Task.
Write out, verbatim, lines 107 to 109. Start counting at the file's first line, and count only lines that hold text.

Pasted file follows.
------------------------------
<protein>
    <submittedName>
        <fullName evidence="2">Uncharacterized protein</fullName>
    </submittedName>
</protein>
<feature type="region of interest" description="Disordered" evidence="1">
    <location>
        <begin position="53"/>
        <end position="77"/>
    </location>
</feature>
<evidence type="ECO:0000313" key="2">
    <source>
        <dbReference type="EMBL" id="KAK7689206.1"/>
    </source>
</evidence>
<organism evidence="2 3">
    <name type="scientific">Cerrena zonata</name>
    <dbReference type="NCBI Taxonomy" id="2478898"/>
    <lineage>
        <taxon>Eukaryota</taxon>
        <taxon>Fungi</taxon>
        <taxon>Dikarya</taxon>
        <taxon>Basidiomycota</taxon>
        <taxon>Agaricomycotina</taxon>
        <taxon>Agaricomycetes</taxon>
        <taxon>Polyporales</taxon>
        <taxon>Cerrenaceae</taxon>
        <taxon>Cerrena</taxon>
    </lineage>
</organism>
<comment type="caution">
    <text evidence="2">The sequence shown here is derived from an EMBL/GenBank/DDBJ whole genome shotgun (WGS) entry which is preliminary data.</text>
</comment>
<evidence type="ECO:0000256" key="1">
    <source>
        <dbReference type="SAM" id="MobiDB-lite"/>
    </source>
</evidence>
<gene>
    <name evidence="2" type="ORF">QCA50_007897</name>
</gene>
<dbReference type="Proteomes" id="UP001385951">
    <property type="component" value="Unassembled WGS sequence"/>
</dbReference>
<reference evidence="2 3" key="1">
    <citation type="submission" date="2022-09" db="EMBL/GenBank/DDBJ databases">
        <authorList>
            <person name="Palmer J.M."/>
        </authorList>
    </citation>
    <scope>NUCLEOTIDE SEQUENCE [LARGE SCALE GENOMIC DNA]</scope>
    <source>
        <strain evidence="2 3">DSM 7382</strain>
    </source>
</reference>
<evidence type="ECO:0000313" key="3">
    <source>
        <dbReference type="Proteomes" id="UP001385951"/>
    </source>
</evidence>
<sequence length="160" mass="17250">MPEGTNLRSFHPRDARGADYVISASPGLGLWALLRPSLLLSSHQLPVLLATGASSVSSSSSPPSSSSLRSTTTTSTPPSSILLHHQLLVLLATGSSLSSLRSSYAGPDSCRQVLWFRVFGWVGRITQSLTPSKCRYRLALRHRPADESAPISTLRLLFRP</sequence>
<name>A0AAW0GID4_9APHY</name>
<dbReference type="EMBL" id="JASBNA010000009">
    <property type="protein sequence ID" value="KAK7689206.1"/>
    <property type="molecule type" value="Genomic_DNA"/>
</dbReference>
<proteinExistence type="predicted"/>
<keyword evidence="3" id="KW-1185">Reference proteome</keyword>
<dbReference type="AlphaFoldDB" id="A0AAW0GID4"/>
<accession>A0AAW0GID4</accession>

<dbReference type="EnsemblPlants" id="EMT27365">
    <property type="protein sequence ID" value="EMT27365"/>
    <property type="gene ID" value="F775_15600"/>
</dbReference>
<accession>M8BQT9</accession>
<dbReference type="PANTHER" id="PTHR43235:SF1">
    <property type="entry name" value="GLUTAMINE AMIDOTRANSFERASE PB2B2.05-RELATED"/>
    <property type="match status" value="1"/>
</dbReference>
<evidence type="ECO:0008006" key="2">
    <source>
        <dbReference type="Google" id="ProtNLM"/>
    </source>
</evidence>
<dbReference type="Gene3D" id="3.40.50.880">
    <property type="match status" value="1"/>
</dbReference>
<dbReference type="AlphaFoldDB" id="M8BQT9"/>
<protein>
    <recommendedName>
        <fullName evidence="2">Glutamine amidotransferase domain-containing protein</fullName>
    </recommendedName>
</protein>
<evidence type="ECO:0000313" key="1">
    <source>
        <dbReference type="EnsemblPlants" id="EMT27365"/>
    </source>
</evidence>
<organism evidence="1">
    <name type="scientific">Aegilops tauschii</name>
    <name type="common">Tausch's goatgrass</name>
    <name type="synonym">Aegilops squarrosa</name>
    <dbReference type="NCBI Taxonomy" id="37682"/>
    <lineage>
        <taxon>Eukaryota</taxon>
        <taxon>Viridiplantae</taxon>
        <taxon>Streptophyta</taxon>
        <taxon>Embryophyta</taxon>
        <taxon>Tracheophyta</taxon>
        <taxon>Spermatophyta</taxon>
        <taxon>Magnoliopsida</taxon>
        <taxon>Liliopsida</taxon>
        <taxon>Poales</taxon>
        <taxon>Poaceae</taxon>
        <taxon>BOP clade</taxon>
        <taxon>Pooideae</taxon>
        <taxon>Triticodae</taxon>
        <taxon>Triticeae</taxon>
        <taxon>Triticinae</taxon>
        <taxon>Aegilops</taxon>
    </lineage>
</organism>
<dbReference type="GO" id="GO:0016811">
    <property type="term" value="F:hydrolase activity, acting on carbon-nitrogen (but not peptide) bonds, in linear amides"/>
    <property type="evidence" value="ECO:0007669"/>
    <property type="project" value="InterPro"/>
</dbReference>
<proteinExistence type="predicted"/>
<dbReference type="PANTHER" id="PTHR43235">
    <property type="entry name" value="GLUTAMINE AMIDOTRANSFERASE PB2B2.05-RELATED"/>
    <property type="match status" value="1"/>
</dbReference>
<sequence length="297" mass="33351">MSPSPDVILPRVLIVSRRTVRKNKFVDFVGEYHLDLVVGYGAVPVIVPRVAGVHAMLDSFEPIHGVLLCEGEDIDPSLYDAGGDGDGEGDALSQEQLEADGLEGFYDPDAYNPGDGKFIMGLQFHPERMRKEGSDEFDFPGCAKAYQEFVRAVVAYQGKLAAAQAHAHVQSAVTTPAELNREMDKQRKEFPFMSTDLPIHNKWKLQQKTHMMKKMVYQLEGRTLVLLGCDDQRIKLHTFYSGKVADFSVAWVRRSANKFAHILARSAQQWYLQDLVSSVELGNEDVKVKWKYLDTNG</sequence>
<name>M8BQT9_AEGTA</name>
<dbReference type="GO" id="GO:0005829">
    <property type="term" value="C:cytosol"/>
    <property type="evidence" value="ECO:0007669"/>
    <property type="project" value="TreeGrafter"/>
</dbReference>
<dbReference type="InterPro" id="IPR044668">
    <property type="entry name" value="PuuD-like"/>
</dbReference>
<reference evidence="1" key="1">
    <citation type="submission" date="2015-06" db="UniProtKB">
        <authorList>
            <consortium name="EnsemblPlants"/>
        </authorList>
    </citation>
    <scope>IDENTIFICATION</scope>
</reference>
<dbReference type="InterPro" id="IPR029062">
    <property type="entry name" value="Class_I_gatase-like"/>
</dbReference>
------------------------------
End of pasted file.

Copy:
        <taxon>Viridiplantae</taxon>
        <taxon>Streptophyta</taxon>
        <taxon>Embryophyta</taxon>